You may have seen these vivid, beautiful images of Muslim women circulating on social media in celebration of International Women’s Day. The artist responsible is Fahad Mohamed based in San Diego, California. He talked to us about the inspiration behind his photography.
“My name is Fahad Mohamed I’m from sunny San Diego, California, originally Somali. My interest in photography came from my deep passion and love for movies and also my younger brother Haadi who always inspired me creatively. I grew up in the east side of San Diego which is the epicenter of culture and characters from all walks of life. I think it’s a special place because it’s the only place in the country where different genres of culture religion, food and even struggles all cross each other so gracefully.”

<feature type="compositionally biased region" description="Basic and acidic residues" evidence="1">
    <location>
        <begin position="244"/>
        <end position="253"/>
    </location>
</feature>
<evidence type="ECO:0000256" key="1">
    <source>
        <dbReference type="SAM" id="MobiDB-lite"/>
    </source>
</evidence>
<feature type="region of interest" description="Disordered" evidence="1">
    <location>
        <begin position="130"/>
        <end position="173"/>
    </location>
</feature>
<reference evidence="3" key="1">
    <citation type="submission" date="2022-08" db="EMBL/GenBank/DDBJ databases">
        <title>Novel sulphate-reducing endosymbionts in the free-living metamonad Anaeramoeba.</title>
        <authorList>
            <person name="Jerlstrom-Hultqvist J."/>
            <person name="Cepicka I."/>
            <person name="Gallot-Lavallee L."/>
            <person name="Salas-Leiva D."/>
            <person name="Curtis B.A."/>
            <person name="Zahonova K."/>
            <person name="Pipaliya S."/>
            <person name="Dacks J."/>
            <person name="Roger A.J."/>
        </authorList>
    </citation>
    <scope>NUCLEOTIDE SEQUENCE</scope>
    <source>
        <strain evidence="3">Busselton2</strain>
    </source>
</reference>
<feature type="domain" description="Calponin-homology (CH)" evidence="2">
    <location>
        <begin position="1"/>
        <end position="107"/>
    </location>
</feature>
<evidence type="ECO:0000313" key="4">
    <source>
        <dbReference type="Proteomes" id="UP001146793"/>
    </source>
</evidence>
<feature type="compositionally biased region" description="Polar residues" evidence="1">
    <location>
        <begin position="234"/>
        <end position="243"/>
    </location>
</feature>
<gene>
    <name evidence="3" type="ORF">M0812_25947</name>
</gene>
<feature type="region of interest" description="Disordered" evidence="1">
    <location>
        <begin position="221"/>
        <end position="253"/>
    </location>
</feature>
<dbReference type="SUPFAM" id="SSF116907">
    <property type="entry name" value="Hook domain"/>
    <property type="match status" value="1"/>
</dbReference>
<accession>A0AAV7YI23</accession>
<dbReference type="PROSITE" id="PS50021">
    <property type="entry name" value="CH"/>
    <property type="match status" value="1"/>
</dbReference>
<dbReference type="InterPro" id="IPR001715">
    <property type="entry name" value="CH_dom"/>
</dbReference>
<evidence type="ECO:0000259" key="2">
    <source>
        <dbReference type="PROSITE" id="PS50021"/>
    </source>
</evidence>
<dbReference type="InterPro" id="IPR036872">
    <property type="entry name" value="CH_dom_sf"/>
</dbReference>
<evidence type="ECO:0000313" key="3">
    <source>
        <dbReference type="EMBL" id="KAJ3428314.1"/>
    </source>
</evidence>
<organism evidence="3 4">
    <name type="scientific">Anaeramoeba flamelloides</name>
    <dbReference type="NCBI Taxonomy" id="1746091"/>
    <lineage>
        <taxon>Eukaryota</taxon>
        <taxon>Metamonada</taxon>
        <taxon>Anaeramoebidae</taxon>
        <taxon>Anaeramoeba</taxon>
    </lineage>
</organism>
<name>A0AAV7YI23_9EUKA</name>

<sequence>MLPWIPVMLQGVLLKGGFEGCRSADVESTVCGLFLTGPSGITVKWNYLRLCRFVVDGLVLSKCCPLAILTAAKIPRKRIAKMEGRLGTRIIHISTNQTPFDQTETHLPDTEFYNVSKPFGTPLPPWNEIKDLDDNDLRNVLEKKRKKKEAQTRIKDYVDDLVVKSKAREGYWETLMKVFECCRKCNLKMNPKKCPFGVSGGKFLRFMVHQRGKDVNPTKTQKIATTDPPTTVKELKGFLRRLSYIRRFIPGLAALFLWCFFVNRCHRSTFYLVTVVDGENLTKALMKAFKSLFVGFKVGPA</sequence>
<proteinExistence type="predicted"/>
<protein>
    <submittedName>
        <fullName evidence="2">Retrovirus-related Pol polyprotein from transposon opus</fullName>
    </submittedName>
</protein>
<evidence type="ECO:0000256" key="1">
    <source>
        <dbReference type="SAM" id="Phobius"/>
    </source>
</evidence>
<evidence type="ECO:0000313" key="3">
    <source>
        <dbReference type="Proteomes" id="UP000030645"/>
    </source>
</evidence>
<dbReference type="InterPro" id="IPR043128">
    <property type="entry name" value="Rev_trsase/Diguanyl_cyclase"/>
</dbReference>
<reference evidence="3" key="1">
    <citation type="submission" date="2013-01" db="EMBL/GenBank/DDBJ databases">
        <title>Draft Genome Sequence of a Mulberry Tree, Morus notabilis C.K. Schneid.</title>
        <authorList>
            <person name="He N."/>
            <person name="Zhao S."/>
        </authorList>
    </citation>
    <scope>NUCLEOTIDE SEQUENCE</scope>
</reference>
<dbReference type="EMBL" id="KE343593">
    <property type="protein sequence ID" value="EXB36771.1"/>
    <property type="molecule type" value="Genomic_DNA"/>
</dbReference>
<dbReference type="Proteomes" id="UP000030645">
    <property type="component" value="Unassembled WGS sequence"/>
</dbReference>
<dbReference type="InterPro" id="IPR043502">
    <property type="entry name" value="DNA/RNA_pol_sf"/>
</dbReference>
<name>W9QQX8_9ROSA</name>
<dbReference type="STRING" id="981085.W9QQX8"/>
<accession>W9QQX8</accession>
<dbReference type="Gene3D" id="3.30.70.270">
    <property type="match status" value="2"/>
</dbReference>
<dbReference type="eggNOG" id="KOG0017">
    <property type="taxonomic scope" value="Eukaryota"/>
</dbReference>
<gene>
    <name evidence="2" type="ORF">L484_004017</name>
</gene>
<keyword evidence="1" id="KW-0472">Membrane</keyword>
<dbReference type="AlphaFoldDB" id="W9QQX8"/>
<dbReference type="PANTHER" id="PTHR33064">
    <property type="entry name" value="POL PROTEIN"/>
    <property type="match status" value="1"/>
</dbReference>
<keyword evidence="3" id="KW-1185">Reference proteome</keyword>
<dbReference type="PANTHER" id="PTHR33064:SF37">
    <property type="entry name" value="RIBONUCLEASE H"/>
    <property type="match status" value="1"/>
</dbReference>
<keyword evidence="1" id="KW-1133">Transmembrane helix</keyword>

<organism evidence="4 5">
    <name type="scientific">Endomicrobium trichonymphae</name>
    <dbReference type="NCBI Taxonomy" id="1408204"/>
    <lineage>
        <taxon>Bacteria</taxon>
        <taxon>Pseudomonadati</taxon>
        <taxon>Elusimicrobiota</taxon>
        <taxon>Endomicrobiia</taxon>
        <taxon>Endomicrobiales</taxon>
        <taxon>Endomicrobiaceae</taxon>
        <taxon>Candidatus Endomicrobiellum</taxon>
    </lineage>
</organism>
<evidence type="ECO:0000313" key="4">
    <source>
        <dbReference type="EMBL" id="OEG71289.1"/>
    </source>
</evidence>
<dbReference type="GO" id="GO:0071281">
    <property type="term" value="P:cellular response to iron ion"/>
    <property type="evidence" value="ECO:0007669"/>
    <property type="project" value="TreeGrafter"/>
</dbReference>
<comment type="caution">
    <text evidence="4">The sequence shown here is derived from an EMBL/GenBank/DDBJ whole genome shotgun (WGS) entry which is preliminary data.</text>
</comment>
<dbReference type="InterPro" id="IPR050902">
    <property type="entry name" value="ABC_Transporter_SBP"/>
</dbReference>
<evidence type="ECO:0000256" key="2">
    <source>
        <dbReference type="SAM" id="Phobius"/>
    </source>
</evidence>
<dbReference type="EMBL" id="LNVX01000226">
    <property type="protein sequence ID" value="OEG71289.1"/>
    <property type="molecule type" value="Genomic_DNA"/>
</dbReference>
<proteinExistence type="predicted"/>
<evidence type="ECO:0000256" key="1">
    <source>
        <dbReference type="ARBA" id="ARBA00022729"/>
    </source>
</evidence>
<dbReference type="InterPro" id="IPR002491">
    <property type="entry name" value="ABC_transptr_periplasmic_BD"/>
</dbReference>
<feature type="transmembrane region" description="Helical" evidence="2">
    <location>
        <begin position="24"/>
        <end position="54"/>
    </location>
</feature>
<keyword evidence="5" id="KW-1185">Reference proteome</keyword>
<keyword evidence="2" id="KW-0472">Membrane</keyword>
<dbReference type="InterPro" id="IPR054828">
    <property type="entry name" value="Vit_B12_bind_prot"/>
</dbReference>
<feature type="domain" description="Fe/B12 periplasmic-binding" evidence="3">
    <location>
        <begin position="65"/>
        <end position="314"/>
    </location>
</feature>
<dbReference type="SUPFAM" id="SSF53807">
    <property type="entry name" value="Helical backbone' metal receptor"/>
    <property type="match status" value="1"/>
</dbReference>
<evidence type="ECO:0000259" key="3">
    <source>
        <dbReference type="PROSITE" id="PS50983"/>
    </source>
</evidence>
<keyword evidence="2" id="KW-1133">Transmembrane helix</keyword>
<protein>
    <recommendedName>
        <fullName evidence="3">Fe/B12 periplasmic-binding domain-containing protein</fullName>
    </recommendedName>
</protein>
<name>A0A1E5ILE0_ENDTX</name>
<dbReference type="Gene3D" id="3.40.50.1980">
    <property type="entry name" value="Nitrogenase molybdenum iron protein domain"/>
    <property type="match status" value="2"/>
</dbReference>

“San Diego is a place where the Muslim ban and the border immigration issues bring two random communities together in solidarity, its a place where you can go skate boarding after Friday prayer or decide to have either Somali, Burmese, Mexican or Even Mediterranean food. The sense of community is what I try to capture in my work, I also try to capture the genre blending of culture I witness and try to bring them to life. I always feel honored whenever I get opportunities to create because I feel like it is my duty to make art for people that come from similar backgrounds and to make sure that they are being represented by people who come from their communities, religious backgrounds and countries.”
“For this series my inspiration was my mother because she is always wearing oddly bright colored jilbabs and it always reminded me of Warhol pop art paintings. She even helped me make the jilbabs out of scratch and we scouted all over the city for different backgrounds. I wanted to represent women like my mother and sisters and the women in my community that shine.”
Mohamed also has a series called ‘Ramadan Nights’, completely different from the previous images yet equally as breathtaking. “After tarawih, me and all my friends would go to the skate park and hang out all night. I thought it looked very cool how the khamis flowed in the wind and I wanted to capture that” he said.